Adding to the feeling of cozy comfort is the live piano player who performs five nights per week.  The music is soft and requests are taken.  It’s nice to see at least a few restaurants haven’t lost this touch.  If you want some loud techno-pop boombox playing while you are struggling to order a meal, head over to the Cosmo or Aria – not here.

I keep bringing up the affordable prices, but this is a huge factor in my grading.  Anyone can find a good meal if you plan to spend $100-200 per head.  But try finding as good a meal at $50 per head.  Go ahead, give it a try.  You’ll be disappointed or over budget.  Well, welcome to The Flame.  No doubt, food served here would cost double on The Strip.

The trout almondine costs $18.  That’s right – eighteen dollars.  And, the trout are flown in daily from the crystal cold waters of Idaho (seriously, I hear they send a limo to the airport for the delivery).  Be sure and ask for the “black butter,” as well.  There’s nothing on the menu above about $30, other than the lobster perhaps.  Side dishes (garlic spinach, asparagus, baked potato, etc,) are $5 each.  As I said, you can get an appetizer, main course, dessert, and cocktail (plus tip) for around $50.  “Splurging” here means you will probably get set back about $70, which doesn’t even get you in the door at half the snob factories elsewhere around town.

Menu items include several kinds of fresh fish, all the standard cuts of steak, pasta, and enough variety that just about anyone will be happy.

The Flame also offers regular specials.  A few months ago, they had a menu with 1985 prices (seriously!).  Probably the best deal is a FREE bottle of wine with the purchase of two entrees.  See the Friday “Neon” section of the Las Vegas Review-Journal and clip the free wine coupon.  And yes, it’s actually a free bottle – something in the range of Clos du Bois.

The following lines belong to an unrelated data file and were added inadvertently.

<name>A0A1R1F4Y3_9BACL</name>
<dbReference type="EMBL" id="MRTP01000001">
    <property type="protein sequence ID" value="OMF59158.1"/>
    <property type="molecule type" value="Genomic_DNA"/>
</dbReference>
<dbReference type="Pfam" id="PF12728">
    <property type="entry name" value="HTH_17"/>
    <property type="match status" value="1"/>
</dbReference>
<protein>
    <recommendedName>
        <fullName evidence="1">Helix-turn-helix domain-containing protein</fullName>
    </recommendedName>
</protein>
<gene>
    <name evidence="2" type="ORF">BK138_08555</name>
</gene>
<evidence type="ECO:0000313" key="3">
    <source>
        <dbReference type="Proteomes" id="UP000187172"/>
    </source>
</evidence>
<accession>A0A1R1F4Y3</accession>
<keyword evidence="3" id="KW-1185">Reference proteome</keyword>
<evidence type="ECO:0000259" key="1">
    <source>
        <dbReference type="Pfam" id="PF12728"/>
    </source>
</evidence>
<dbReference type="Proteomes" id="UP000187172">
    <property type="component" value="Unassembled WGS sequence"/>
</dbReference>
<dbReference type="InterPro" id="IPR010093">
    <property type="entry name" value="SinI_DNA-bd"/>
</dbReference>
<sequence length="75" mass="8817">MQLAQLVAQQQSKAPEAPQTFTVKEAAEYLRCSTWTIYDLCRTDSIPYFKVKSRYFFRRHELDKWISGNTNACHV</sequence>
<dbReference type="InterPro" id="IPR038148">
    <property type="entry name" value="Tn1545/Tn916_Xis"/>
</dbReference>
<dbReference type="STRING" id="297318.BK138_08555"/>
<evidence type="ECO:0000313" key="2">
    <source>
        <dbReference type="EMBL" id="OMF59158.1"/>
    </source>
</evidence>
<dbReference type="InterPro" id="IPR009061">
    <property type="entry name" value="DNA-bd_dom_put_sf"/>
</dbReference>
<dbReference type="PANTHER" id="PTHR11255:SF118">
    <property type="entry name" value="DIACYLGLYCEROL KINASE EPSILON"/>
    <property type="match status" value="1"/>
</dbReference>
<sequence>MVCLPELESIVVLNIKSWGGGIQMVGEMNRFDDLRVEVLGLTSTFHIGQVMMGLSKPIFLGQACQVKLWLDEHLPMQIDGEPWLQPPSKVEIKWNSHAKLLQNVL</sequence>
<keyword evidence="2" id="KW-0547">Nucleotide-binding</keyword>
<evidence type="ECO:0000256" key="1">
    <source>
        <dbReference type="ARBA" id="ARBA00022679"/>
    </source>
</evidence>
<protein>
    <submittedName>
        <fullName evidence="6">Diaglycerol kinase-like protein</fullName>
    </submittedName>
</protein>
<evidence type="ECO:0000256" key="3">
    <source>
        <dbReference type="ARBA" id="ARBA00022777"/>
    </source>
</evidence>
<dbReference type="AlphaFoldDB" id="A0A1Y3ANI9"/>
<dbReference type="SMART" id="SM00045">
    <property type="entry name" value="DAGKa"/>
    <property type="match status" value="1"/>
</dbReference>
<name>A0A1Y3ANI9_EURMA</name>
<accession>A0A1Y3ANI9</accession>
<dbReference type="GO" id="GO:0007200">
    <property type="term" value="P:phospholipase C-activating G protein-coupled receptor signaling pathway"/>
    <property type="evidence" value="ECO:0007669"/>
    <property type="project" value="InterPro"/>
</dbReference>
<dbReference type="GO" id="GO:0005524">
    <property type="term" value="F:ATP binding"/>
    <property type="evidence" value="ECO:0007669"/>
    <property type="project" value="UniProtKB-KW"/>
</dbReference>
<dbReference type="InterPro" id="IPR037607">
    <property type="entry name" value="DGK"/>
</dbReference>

The Flame is open seven days a week, from 4 to 10 pm.  There’s an early rush which peaks between 5 and 6 (remember, this is a locals’ place).  Most of the clientele is over the age of 50.  Again, this restaurant is not trendy and chic, it’s classy and subdued.

The only disappointment and I am being really picky here, is the dessert menu.  Most of the items appear to be made outside and are brought in.  It would be nice to see some fresh-made specialties.  I mentioned this during one of our visits and noted that The Flame recently added Strawberry Romanov, with Cointreau as the key ingredient (not saying there’s a connection, but who knows?).  But given the portions and value on the earlier courses, you may not have room for dessert anyway.

A final word:  Once gets the feeling that this restaurant is here to compliment the casino.  It’s not a profit center, which is why the prices are so reasonable and the portions are such a bargain.  It’s essentially the revisionist business philosophy that built this town that virtually everyone else has long since forgotten, that people are offered something and they feel like they got a good deal, they will come back again and again.  They might even gamble a few dollars at the tables.  Too bad, that old way of doing business has gone the way of the dinosaur elsewhere.

When I go to a restaurant I want to eat –— and that means to eat good creative fresh food, at a reasonable price, and get excellent service.  You get all that and more at The Flame.

TAG: Closed restaurants in Las Vegas

1 Comment

  1. I just stumbled upon your blog and I love your perspective. As someone whose lived in Vegas for five years I admire your honest assessment of the current restaurant scene. Thank you for praising the authentic and honest and calling out all of the rip off artist that proliferate the strip and leave a bad taste in everyone’s mouth


  1. Remembering Jackie Gaughan | Nolan Dalla - […] high-end restaurant at the El Cortez is called The Flame Steakhouse.  It’s a hidden gem frequently mostly by locals…